This section is from the book "Arts & Crafts Magazine Vol1-2", by Hutchinson & Company.
Mr. Gilbert said that many statements had been put forward as to the date of this revival in England, but he would like, before going into this, to speak to them of the influence of a great man whose work - though it might be dead to the students - he had never ceased to admire for its prowess and for its fixed and steadfast purpose. The man was Foley, who towards the end of his days launched out and created something that is still alive through his pupils. The names of a host of men might be mentioned who carried on the work of Foley, and its influence would some day place Foley in a position that has hitherto been denied to him.
Among foreign influences, that of France had affected us most in plastic art. The influence came to us through the war of 1870, which sent us Carpeaux, Dalou, and many others who handed on to us the impulse that French sculpture had received from the work of Rude. Chiefly the men through whom the French influence came were Carpeaux, Dalou, and another who was alive, and therefore might not be named, but who had done more than anyone else to help the British aspirant in sculpture. Dalou's influence came second, but that of Carpeaux was not so strong, because he was more Latin, less classic, than the others. Car-peaux's great group of "The Dancers" in Paris was a masterpiece before which one should take off one's hat. There was another foreign influence to be reckoned with in British sculpture, that of Boehm. We discounted his teaching nowadays, but if the students were to study Boehm's work they would see in it the instigation of a new train of thought and purpose.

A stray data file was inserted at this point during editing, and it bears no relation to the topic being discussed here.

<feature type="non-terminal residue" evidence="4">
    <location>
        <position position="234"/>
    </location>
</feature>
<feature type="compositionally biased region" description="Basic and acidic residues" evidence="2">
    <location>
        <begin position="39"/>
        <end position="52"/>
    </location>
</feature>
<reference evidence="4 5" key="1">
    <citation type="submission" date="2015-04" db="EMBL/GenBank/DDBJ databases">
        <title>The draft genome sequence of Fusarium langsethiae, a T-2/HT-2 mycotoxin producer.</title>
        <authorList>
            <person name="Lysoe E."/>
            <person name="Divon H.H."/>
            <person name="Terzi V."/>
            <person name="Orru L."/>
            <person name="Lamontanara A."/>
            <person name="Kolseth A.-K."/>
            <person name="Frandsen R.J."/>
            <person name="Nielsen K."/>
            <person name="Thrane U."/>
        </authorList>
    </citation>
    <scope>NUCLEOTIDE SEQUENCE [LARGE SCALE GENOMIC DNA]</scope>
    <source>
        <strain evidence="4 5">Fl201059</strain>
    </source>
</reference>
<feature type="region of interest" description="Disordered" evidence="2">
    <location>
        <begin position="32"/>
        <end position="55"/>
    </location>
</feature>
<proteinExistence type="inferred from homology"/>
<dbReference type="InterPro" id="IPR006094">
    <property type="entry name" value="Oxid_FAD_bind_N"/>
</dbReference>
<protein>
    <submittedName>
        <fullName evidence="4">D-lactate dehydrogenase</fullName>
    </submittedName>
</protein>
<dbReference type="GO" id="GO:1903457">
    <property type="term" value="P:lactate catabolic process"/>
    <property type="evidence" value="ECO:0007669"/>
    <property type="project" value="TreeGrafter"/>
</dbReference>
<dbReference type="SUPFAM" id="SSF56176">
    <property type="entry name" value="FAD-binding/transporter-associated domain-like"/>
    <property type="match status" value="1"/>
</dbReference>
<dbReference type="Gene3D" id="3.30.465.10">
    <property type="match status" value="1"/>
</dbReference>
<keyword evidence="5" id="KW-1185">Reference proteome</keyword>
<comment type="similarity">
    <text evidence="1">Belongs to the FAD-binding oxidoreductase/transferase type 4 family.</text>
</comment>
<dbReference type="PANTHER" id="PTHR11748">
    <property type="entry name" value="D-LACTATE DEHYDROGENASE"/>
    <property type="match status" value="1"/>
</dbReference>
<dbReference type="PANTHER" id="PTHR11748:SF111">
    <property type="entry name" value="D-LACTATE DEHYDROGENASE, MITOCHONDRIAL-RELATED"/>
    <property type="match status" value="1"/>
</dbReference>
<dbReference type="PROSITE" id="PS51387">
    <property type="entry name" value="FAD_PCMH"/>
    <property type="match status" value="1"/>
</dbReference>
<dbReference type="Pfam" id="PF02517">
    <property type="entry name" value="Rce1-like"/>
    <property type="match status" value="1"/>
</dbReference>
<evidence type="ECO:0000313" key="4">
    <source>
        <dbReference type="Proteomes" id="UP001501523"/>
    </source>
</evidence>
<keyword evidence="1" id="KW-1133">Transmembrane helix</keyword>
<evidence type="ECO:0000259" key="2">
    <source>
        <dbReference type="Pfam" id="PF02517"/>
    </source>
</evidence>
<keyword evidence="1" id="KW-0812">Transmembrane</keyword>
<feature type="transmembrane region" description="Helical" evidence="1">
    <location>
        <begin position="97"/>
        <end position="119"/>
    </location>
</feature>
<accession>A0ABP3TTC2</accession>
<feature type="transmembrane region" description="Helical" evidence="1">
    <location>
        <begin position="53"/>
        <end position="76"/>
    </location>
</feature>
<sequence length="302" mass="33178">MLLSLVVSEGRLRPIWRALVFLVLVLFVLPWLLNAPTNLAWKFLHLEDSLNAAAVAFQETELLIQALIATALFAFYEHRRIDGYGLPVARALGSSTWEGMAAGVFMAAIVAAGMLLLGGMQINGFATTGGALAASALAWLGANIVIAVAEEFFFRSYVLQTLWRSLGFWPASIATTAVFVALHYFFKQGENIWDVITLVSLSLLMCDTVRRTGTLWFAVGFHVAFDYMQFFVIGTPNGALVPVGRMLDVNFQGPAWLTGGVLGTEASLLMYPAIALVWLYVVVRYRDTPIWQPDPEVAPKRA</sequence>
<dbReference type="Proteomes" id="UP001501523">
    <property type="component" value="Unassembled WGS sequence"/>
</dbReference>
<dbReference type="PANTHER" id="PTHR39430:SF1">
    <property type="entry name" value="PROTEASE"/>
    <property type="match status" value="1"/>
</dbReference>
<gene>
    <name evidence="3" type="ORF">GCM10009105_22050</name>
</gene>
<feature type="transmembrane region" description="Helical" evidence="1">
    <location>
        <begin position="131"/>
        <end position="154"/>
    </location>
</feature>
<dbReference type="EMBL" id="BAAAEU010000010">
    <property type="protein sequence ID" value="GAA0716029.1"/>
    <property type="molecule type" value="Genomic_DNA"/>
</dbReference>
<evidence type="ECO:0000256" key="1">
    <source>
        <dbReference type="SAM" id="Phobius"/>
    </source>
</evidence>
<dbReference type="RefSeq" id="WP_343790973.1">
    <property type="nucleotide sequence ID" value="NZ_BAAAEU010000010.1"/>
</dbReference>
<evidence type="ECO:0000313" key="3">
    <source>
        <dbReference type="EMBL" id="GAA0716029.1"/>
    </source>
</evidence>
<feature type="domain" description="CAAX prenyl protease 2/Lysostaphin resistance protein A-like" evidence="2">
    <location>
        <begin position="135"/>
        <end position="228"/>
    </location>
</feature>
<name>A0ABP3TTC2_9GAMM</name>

MR. Clausen, R.A., ON "Style."
BY his recent admirable address at Burlington House, Mr. Clausen has shown again, as he did last year, his fitness for the high position of Professor of Painting at the Royal Academy. His lecture on "Style " especially was worthy of the best traditions of that body. Style, he pointed out, is something beyond mere manner; it shows a grasp of the greater truths, something that comes nearest to the profoundest impression of Nature. The Ilyssus, a model of style, is yet Nature itself. Style does not depend on symmetry or proportion, for a Tanagra figure may be clumsy and yet fine in style. Style depends on expression, action, and structural rightness. In Greek sculpture everything was brought down to the simplest, yet, with all its severity, expression and character were perfectly given, and nothing essential was left out.